Tulsa’s triathlon win: IRONMAN picks T-town for three-year deal, and here’s why

Cyclists race by as crowds cheer – and drink- at the Riverside Criterium of Tulsa Tough on Cry Baby Hill. The success of events like Tulsa Tough is likely one of the reasons IRONMAN picked Tulsa to host its Midwestern race.

When I moved to Tulsa eight years ago, the city surprised me. I was more or less expecting all the stereotypes that go with a metropolitan area smack in the middle of stroke alley: it would be flat, hot, and not much going on in terms of fitness or outdoor recreation.

I was proven wrong. It’s not that my city or state is the healthiest place on the planet, but as it turns out, there’s an active cycling community here, a bunch of road and trail runners and loads of events catering to these crowds that have only grown over time.

So I found myself surprised, yet not that surprised, when the organizers of the IRONMAN triathlon series announced that Tulsa would be the site of its next three Midwestern races.

WHY TULSA

IRONMAN, if you don’t know, is the lead dog when it comes to triathlons. The race includes a 2.4-mile swim, a 112-mile bike ride and a full marathon road race. The two biggies include one race in Florida, and the premier triathlon event held annually in Kona, Hawaii. IRONMAN has sought to stage races elsewhere in the country and settled on Tulsa as that place.

I was surprised, mostly because of that whole stroke alley image Oklahoma has. We’re talking about one of the most high-profile endurance sports events anywhere is doing its thing right here in T-town. I’m not saying big stuff doesn’t happen here, but when it comes to endurance sports, this is big. Real big.

But why I’m not that surprised takes a little explaining.

As I said, Tulsa has some active endurance sports communities. Folks love their bikes. They love their mountain bikes, too. And both are used frequently inside our city limits and in nearby communities.

The city hosts Tulsa Tough, a three-day racing event that started out as a hopeful endeavor on the cycling circuit that has grown into a must-stop race for cyclists nationally. Upwards of 10,000 people show up to watch that last day’s race (and party a lot) every year now. That kind of support probably meant something to the IRONMAN crew.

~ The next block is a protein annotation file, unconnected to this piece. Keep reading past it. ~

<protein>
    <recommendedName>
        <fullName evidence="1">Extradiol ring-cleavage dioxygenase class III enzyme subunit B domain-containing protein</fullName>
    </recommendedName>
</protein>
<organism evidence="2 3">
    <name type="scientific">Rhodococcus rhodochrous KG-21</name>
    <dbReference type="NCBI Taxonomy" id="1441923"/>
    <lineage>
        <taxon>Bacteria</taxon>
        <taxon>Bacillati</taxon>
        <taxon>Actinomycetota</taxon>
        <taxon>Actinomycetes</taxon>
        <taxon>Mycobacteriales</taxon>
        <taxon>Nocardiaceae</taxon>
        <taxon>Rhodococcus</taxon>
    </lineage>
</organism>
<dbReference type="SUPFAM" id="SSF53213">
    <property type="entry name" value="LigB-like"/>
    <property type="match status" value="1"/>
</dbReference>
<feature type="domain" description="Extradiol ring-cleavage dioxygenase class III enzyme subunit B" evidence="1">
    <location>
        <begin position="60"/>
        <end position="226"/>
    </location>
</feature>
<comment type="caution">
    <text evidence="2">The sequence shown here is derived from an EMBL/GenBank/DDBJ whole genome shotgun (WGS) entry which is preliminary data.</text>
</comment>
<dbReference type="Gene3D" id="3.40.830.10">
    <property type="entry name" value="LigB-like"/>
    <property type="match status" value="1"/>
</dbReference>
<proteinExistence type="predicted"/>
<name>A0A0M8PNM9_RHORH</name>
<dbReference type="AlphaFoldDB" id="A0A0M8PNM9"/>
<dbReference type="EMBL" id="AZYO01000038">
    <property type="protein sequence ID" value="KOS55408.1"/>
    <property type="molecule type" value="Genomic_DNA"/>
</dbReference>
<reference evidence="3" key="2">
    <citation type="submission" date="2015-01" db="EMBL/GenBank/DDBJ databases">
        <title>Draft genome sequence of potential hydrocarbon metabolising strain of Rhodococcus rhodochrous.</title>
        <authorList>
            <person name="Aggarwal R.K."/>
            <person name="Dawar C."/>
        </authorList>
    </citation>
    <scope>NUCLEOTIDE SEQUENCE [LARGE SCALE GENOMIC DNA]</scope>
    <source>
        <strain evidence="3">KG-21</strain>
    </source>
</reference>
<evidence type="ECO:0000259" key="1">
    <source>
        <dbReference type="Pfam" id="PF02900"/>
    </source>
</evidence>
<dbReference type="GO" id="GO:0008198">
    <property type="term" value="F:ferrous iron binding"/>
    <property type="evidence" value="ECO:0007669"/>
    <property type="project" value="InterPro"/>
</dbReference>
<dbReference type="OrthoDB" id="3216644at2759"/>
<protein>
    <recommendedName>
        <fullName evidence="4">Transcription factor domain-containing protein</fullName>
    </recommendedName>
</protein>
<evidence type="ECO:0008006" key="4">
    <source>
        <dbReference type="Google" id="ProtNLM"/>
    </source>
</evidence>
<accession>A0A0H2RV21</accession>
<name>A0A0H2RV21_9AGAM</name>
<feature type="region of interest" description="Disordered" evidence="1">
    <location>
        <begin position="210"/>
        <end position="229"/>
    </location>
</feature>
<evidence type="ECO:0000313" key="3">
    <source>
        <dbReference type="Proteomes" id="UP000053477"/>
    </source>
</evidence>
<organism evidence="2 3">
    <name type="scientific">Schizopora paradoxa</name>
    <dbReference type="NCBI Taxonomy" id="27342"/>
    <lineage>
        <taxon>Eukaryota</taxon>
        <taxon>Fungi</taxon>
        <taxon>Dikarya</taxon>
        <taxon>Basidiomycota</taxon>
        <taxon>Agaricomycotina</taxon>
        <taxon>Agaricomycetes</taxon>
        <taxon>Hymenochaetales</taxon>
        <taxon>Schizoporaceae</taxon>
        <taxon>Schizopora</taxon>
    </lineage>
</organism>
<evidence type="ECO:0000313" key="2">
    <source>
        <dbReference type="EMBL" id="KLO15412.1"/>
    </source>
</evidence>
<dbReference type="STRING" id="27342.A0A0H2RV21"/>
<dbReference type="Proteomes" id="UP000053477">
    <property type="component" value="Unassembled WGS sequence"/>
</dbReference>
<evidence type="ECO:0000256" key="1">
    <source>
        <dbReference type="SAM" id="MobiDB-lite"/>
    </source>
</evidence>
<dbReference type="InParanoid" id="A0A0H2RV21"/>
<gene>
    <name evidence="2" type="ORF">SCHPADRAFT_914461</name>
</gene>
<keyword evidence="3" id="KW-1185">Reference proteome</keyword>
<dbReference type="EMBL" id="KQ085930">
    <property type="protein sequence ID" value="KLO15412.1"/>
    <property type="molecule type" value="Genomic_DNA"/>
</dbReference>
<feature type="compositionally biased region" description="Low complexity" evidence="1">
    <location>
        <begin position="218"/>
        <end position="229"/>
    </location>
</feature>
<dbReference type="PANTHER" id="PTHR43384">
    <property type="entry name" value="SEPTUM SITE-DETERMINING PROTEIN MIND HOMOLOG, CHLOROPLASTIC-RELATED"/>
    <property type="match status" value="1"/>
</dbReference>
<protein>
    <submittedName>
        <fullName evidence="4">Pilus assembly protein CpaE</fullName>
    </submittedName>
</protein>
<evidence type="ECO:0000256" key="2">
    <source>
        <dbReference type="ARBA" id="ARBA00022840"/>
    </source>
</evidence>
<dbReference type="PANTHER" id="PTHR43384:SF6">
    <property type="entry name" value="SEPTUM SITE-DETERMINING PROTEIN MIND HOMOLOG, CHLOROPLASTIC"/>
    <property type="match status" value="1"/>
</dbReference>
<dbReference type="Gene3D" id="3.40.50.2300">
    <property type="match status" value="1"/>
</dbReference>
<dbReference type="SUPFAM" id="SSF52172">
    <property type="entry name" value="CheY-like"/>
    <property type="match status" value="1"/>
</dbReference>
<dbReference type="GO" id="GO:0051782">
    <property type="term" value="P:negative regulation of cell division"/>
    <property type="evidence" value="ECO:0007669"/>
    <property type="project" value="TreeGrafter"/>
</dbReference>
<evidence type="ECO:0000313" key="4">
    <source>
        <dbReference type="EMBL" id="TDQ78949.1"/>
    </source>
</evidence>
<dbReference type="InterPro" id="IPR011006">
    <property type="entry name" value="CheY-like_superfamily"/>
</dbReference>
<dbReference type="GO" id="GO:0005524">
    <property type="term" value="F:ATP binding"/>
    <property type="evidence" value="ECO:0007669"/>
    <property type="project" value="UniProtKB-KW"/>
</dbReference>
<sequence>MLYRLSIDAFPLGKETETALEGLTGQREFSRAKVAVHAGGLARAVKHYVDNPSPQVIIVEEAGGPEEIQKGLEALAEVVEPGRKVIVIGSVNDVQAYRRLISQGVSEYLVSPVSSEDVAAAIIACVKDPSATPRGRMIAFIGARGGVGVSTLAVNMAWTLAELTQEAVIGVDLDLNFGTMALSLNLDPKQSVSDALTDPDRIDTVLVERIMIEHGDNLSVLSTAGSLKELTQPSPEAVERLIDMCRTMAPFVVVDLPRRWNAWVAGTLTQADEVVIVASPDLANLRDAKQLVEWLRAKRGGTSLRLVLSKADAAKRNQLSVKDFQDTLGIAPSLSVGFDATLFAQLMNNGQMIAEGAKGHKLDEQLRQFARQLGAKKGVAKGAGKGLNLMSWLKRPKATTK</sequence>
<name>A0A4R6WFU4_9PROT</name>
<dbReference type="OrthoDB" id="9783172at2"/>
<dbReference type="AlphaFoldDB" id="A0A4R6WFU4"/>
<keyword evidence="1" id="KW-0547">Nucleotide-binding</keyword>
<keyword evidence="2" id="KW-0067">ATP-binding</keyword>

In long-distance running, the Route 66 Marathon started out modestly and has grown into one of the finer marathon and half marathon events in the country. People from every state and several countries run in it every year, and it grows yearly. The Tulsa Run, the city’s venerable 15K road race, has been the USTAF Masters 15K championship race for a few years now. And the city hosts another marathon in the spring (Golden Driller) plus numerous other half marathon, marathon and ultramarathon races on both road and trail.

Open water swimming may not be big here, but northeastern Oklahoma has no shortage of lakes, with a big one – Lake Keystone – conveniently within riding distance for all those IRONMAN competitors.

All of these things, plus the amenities the city offers visitors (I had one guy from Texas tell me that Tulsa is being talked about as “the next Austin”) provided just the right mix. In that vein, I can see what IRONMAN chose my city.

BIGGER PICTURE

One thing I’ve told people is that Tulsa is underrated in terms of outdoor recreation. The city’s road and dirt bike paths are plentiful, and we even have some local crags for bouldering enthusiasts. I joked that Outdoor Retailer should have given the city a look back when it was looking for a new home.

But on a more serious note, consider this: There is a nexus between endurance sports and outdoor recreation. Many runners, cyclists and triathletes are also people who enjoy other outdoor activities. Trail runners in particular end up crossing paths with hikers, backpackers and mountaineers. Killian Jornet comes to mind as the most famous of them, but beyond the elites, there are legions of people who, when they’re not racing or training, are making the most of their time outdoors.

The city and the state are in the midst of a big tourism push, focusing in things to do and places to see along Route 66 — the Mother Road of old that stretched from Chicago to California and winds its way through Oklahoma. It’s a good theme, and I’m sure a lot of cities and towns will be able to take advantage of this.

But what I’d say is don’t sleep on the state’s outdoor recreation potential. People are interested in this stuff. The cycling community is active statewide. Trail running is booming, and road running is strong. The same people who run in the Route 66 Marathon, ride in Tulsa Tough or await their shot at IRONMAN will be looking around the state for other ways to get their outdoor fix, which includes plenty of hiking, backpacking, water sports and climbing. The folks looking for such activities include people from outside the state.

IRONMAN gives the city and the state another opportunity to keep that outdoor recreation momentum moving. Frankly, it’s low-hanging fruit and an opportunity to help the region shed its stroke alley reputation. Tell your story. Go get it. If you do, don’t be surprised if the city and the state cash in on another big win.

Bob Doucette